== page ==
Wednesday, 17 May 2017

Are you sitting comfortably?

Employees need to be comfortable in the workplace but how far must their employers go to accommodate their needs?

Gemma Workman from Martin-Kaye Solicitors, in Euston Way, Telford, said employers should tread carefully when it comes to decisions about office furniture.

“Modern office chairs can be adjusted to accommodate a wide range of shapes and sizes, and they also come in different dimensions for both extra tall and smaller staff.

“But what if an employee would prefer to bring in their own seating because they found it more comfortable? In particular, how should an employer react if the choice isn’t a traditional chair?

“If your staff work with a computer, their seating will be subject to health and safety regulations which set out certain requirements that standard chairs must have, including a height-adjustable seat and a backrest that can be adjusted for both height and tilt.

“Chairs must also be physically stable and allow for freedom of movement, but national guidance also says employers should consider the possibility of staff using unconventional chairs too.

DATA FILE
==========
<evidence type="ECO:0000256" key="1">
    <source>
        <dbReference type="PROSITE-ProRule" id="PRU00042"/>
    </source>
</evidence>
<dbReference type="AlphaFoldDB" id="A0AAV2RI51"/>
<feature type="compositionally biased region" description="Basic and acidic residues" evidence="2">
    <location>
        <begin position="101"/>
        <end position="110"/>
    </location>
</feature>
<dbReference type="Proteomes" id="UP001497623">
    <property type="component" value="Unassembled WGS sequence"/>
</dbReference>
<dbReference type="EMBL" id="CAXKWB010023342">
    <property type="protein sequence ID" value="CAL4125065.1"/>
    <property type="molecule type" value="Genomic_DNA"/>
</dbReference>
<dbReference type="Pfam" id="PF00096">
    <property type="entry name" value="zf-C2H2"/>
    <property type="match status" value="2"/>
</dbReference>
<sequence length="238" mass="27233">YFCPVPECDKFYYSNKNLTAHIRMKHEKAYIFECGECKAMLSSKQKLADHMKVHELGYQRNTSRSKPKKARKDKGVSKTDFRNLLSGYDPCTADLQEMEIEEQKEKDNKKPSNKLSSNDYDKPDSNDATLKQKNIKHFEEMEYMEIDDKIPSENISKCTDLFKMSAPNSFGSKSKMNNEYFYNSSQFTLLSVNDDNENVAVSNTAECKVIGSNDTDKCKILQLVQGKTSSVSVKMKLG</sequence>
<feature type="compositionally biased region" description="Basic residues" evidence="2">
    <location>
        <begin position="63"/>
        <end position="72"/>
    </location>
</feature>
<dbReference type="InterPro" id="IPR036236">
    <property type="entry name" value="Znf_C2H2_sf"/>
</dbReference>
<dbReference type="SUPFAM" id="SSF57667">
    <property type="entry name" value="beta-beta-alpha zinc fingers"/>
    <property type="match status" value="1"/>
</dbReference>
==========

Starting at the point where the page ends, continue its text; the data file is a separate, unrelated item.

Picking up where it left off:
“It says that employees suffering from back problems may benefit from a chair that comes with a fixed backrest or a seat that has no backrest at all, such as a kneeling chair. But whatever they choose, it must still be stable on the floor.

“This means employees will not be able to use exercise balls as seating for example, as although they can help strengthen core muscles, it’s too easy for an employee to fall off and hurt themselves.”

Miss Workman said before agreeing to anything, employers should find out exactly why their staff may want to bring in their own seating.

“Is their current chair uncomfortable because it’s broken or because they are not a standard size? If so, then this is easily put right by ordering them a new chair. Or maybe the employee uses non-conventional seating at home and finds it more to their liking?

“If their request is purely down to personal choice, you should think carefully before giving them the go-ahead because it will make it very difficult to refuse any requests from other staff in the future.”

Miss Workman said there may be some merit in the request if the employee has a pre-existing medical condition, or if they’re recovering from a back or hip injury.

“But you should ask for a full assessment from an occupational health advisor before you say yes, and then providing their chosen chair is suitable, you can allow them to bring it in to the workplace.”